The voice of the man who spoke was young. He was a bright and sagacious man of around thirty. Everyone there thought incredulously: This is the province lord of Baku?
“I hereby appoint you Chousai. Please put the Imperial Court in order.”
“You can’t be serious!” rose many voices in objection.
Again, she ignored them. “I hereby appoint Saibou, the former Baku prime minister, province lord of Wa. Furthermore, I have summoned Count Shou to the Imperial Court and hereby appoint him Lord Privy Seal. Together with these appointments, you may expect that a fair number of ministerial positions will be shuffled accordingly.”
The empress looked over her audience. “Those of you with clear consciences have no cause for dismay. Having been ministers of the Late Empress Yo does not mean you will be treated poorly, just as having graduated from the Evergreen Seminary does not mean you will be accorded unwarranted favor.”
Poised on the throne, the empress said, “Everyone stand!” The room buzzed with confusion, the ministers glancing at each other as they timidly got to their feet. The empress scanned the assembly. She nodded and turned to the Saiho at her side. “This is something I wish Keiki to make note of as well.”
She said, “I do not care to be worshipped in the customary manner.”
The empress had to smile at the sound of the Saiho’s scolding voice. “It is certainly pleasing to hear respect paid and gratitude expressed. But I do not like the ranking and ordering of human beings. I cannot abide greeting someone and not being able to see his face. I understand the need for rules of decorum and propriety. But being kowtowed to and watching people kowtow to others leaves a bad taste in my mouth.”
“Your Highness, please hold on a moment!”
She shushed him and addressed the ministers. “Henceforth, with the exception of established rituals and ceremonies, and receptions for guests of honor from other kingdoms, nobody kowtows to anybody! It will be sufficient to bow while either standing or kneeling.”
To the Saiho’s attempts to restrain her, the empress curtly responded, “The matter is settled.”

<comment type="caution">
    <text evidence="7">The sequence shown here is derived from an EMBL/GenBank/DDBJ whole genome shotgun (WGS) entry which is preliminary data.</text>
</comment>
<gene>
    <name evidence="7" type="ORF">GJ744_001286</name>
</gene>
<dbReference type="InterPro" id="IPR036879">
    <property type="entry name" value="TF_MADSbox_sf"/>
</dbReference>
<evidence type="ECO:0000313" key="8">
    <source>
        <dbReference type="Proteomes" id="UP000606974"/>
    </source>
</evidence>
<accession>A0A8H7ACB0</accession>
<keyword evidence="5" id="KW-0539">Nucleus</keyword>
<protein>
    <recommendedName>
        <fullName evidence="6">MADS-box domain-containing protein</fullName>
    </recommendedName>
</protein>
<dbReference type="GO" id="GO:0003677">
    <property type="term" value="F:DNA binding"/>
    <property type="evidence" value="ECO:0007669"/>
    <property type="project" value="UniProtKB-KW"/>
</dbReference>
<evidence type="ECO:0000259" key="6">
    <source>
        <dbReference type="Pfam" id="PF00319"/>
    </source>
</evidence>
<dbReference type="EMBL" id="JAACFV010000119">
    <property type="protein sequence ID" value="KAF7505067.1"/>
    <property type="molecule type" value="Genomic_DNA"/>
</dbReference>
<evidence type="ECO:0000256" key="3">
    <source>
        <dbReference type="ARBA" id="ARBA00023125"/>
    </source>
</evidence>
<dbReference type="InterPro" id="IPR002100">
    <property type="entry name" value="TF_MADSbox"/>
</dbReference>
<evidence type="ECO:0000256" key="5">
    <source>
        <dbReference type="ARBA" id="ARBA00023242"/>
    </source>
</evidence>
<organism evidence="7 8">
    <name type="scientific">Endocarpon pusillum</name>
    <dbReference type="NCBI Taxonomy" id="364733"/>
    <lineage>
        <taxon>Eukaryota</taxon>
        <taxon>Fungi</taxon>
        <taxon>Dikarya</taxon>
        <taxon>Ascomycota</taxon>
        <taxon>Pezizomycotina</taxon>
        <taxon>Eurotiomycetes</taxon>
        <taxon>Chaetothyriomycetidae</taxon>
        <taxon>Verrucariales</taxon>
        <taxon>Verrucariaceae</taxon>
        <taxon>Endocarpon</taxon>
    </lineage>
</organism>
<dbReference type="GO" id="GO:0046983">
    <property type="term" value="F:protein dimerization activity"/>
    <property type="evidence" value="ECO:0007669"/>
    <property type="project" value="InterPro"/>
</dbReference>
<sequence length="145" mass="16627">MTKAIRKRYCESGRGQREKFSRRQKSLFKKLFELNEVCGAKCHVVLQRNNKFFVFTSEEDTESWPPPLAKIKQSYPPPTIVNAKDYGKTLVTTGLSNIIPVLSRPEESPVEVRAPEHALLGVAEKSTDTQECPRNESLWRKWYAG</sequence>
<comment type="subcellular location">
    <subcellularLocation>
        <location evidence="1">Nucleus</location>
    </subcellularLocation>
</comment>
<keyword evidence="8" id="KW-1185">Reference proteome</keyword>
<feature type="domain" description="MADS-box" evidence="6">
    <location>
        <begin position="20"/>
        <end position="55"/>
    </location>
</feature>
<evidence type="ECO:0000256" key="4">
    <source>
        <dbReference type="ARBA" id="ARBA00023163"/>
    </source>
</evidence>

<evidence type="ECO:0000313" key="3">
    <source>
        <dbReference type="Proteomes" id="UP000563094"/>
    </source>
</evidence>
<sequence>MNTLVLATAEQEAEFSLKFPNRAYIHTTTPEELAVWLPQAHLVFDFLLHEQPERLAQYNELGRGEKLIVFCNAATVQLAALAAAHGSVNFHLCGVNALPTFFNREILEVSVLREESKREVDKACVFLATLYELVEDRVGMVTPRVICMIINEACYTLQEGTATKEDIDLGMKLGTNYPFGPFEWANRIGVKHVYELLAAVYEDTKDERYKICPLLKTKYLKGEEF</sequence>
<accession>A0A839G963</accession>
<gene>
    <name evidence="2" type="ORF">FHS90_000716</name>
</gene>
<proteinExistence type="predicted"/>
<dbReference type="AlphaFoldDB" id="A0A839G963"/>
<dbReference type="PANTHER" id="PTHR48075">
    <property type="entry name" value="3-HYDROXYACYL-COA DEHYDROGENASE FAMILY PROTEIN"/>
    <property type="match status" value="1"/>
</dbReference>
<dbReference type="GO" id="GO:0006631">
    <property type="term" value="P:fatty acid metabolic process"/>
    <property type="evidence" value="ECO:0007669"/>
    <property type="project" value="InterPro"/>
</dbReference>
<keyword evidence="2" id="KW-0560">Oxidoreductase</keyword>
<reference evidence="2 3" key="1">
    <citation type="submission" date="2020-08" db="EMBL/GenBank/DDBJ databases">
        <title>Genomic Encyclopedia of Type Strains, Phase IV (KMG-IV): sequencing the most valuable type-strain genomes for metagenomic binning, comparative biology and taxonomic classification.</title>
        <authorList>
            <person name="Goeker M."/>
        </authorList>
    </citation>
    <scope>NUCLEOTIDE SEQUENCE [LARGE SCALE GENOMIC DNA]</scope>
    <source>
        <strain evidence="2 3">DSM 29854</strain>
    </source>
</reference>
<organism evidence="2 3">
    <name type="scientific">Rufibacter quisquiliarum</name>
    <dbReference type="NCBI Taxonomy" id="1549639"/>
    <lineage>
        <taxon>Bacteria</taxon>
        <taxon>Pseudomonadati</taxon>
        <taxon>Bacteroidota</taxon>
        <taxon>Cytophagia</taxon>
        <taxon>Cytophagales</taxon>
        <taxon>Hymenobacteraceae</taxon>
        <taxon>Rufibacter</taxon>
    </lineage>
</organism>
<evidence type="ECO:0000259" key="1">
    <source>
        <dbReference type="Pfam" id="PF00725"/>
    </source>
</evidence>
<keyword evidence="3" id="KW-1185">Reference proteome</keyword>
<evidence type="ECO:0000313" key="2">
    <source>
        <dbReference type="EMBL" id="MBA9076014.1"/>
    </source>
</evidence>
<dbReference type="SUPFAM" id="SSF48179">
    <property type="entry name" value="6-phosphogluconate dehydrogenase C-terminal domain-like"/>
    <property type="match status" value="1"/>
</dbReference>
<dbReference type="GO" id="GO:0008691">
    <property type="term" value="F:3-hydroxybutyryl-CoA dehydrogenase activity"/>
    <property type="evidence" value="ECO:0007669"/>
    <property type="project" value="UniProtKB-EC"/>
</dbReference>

“There are people who may feel they are being disrespected and become enraged.”
“And what of them?”
“I do not understand people who cannot feel secure in their positions without forcing others to grovel before them.”
The Saiho was speechless. The ministers gaped with open mouths.
“I do not understand what pride means to people like that. What’s worse, whenever a man’s made to scrape and bow, it eats away at his self-esteem. That’s a problem just waiting to happen.”
“You know, Keiki,” the empress said to the Taiho, “when you’re really grateful to somebody, when you feel real respect for them, you bow your head naturally. You bow your head to show what’s in your heart. Simply going through the motions provides no measure of a man’s soul. Turning such a bow into obeisance is no different than placing your foot on the back a man’s head and grinding his face into the dirt.”
“But people must be taught by example.”
“I do not intend to encourage insolence. We should treat others with respect. That should be obvious. What I’m saying is, when it comes to those who lack the character to do so, there’s nothing more that can be done by means of coercion.”
“That is true, but—”
“I wish to be empress to all the people of Kei.” Her voice was loud and clear. “You only have to look at Shoukou to see the fate of those who use their position to force respect from their subjects and trample the rest under their feet. And the fate of those who allow themselves to be so trampled should be clear as well. No man is anyone’s slave. No man is born to be a slave. Those who are oppressed and do not yield; who face disasters and do not break; who suffer injustice and do not fear to answer injustice with justice; who are ruled by beasts and do not fawn at their feet—these are the kinds of free people I wish the citizens of Kei to become. We are all the captains of our own souls. And our first command is to hold our heads high in the presence of others.”
She finished speaking and looked out over the audience of ministers, bureaucrats, and functionaries. “You have asked me along which path I wish to lead this kingdom. Have I given you a sufficient enough answer?”
Only their eyes looked back at her. No voices responded.
“Then by your assent, the act of kowtowing is abolished! This I proclaim as my Inaugural Rescript!”